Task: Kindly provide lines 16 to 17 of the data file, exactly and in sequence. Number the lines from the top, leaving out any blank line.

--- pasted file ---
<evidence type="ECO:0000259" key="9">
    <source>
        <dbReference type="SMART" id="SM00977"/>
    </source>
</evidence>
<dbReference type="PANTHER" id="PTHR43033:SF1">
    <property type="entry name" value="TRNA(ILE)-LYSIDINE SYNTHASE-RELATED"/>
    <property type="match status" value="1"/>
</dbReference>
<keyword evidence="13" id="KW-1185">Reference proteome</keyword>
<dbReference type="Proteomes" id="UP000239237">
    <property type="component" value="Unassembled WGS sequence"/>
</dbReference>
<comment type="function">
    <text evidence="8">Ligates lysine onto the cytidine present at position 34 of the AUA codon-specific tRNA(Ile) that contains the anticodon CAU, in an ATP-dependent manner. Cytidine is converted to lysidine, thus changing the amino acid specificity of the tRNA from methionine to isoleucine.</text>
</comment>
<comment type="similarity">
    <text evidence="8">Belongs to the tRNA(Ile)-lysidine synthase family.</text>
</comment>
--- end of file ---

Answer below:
</comment>
<comment type="similarity">